I started with this one, http://en.wikibooks.org/wiki/Non-Programmer's_Tutorial_for_Python/Contents , but there are tons more.

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Quote:
Original post by Oluseyi
It doesn't matter.

If you're going to become a software developer, you're going to learn multiple languages eventually, and the language you start with will not determine how good you become or which other languages you learn later. What is important is that, once you've picked a language, you stick with it long enough to solve problems adequately.

Python's a fine choice, though.


Mostly you're right, but I think it's over-kill to say that your first language choice doesn't matter. You want to pick a language that makes it easy to "stick with it", as you said. [smile]

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Python is a perfectly capable language which is sometimes used in the industry and with which you should be able to find plenty of help and resources available.

Any language will do as long as you stick with it.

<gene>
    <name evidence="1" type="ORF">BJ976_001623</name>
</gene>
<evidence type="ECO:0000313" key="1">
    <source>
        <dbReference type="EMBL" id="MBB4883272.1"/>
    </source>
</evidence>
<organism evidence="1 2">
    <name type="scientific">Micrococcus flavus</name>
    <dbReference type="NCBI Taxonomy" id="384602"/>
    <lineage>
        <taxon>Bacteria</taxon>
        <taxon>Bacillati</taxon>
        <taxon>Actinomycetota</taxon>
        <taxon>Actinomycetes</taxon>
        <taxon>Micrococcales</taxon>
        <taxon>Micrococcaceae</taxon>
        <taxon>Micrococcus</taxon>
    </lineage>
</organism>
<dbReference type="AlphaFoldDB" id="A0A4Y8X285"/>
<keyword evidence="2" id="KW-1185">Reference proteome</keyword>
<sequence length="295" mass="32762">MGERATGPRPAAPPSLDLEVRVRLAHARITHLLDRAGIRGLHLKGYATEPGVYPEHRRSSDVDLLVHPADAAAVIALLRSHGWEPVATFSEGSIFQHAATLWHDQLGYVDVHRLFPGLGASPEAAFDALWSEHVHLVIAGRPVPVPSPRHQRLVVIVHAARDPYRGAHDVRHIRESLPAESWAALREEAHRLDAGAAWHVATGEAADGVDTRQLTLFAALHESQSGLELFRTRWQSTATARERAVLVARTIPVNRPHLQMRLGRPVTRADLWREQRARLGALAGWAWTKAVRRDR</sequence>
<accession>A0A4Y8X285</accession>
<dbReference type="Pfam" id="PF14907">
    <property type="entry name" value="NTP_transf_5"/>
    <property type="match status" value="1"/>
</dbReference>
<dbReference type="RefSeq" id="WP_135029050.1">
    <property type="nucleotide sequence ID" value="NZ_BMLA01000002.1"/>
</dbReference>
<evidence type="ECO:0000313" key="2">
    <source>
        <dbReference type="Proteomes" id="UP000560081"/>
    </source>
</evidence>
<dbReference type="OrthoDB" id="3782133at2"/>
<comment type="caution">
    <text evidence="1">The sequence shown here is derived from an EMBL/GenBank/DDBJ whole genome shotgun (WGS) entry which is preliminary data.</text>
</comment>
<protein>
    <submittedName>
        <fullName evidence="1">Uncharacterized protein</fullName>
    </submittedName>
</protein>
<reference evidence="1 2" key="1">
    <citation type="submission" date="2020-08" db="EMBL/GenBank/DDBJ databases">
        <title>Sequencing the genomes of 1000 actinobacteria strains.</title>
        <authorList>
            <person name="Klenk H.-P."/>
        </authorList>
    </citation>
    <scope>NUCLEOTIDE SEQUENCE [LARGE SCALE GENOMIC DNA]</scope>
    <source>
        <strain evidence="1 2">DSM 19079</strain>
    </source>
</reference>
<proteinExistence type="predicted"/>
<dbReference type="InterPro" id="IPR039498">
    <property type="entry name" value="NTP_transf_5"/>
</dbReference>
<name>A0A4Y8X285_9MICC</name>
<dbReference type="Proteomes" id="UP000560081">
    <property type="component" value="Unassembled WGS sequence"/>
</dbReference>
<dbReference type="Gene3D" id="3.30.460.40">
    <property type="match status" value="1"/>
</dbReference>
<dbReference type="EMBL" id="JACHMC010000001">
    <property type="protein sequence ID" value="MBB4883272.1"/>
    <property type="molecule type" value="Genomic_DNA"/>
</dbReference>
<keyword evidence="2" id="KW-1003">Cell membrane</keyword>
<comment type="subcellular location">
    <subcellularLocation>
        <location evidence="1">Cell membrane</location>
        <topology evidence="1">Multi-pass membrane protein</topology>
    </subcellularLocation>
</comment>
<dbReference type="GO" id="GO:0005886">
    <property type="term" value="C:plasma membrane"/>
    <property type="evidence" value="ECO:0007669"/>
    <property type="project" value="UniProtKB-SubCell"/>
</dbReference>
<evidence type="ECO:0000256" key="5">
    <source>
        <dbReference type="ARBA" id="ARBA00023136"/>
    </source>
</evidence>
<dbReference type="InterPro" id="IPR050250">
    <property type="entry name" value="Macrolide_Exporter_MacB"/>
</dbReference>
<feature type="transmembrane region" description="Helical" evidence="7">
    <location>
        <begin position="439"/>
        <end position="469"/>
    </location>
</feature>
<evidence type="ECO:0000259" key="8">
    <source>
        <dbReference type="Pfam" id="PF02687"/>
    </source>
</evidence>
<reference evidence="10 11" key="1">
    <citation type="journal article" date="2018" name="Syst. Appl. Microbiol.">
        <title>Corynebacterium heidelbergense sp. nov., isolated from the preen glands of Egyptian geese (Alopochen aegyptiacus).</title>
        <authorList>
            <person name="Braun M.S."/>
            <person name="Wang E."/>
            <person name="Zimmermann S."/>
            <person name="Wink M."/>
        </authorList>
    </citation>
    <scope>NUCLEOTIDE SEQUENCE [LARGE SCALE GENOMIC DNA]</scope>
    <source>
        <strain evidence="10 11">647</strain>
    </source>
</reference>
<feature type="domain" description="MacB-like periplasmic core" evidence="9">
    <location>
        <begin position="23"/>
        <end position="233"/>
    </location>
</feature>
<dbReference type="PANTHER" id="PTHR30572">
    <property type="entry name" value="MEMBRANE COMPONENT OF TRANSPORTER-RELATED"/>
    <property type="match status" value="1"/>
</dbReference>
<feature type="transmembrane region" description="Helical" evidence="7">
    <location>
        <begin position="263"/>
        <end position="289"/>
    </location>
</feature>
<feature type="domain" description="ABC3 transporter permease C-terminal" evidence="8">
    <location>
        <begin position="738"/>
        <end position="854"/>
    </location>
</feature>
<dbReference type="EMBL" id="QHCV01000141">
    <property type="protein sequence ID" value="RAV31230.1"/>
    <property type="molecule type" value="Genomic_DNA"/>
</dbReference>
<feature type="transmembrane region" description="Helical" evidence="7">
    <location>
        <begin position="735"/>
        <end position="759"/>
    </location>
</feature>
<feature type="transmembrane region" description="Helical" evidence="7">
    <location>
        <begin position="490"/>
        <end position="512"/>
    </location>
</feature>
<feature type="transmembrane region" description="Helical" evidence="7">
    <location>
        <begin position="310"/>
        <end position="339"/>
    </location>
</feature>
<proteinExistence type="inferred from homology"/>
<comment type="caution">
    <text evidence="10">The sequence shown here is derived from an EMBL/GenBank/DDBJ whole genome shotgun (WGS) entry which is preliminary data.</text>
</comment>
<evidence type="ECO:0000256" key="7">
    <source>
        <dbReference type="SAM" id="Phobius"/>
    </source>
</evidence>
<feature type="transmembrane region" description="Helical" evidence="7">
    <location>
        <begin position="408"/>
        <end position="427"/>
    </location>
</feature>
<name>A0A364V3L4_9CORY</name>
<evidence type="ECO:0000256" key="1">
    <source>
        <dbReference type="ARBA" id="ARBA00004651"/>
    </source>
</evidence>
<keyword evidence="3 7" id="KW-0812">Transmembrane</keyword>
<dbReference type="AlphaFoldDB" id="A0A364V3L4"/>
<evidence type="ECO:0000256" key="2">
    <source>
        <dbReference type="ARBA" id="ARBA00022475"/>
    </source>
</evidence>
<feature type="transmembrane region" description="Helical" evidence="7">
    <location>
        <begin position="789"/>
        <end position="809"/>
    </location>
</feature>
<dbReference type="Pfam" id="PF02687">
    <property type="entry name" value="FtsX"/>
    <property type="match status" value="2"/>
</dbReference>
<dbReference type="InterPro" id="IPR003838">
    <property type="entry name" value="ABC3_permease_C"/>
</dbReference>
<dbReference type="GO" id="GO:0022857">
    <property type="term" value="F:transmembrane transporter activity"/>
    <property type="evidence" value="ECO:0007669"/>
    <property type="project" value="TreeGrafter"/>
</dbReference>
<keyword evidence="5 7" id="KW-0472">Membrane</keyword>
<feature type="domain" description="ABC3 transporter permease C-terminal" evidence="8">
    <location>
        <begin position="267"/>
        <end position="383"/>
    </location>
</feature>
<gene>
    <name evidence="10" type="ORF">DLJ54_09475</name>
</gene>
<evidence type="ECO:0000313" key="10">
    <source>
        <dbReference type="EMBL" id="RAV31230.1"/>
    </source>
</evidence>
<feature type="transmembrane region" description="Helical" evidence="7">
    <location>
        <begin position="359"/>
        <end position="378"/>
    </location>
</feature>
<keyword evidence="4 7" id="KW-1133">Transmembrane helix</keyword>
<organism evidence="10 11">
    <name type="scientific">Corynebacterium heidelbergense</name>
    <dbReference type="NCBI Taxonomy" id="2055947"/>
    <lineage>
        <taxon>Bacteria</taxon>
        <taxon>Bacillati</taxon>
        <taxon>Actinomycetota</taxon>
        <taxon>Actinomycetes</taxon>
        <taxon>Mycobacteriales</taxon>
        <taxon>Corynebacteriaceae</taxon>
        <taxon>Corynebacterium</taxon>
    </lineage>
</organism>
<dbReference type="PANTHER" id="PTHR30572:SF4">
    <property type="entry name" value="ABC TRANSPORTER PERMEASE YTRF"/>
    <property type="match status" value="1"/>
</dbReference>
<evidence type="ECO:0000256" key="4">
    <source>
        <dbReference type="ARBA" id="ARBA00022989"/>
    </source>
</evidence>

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I'm not sure where you heard of Python being "sloppy"? but I'd be wary of this source since obviously they've never used Python long enough to even type import this in Python!
"Beautiful is better than ugly.
Explicit is better than implicit.
Simple is better than complex.
Complex is better than complicated.
Flat is better than nested.
Sparse is better than dense.
Readability counts.
Special cases aren't special enough to break the rules.
Although practicality beats purity.
Errors should never pass silently.
Unless explicitly silenced.
In the face of ambiguity, refuse the temptation to guess.
There should be one-- and preferably only one --obvious way to do it.
Although that way may not be obvious at first unless you're Dutch.
Now is better than never.
Although never is often better than *right* now.
If the implementation is hard to explain, it's a bad idea.
If the implementation is easy to explain, it may be a good idea.
Namespaces are one honking great idea -- let's do more of those!

"

Anyways here's a cool free Python book I just came across that look promising:
Invent Your Own Computer Games with Python, Book 1


[Edited by - daviangel on July 7, 2008 12:24:52 AM]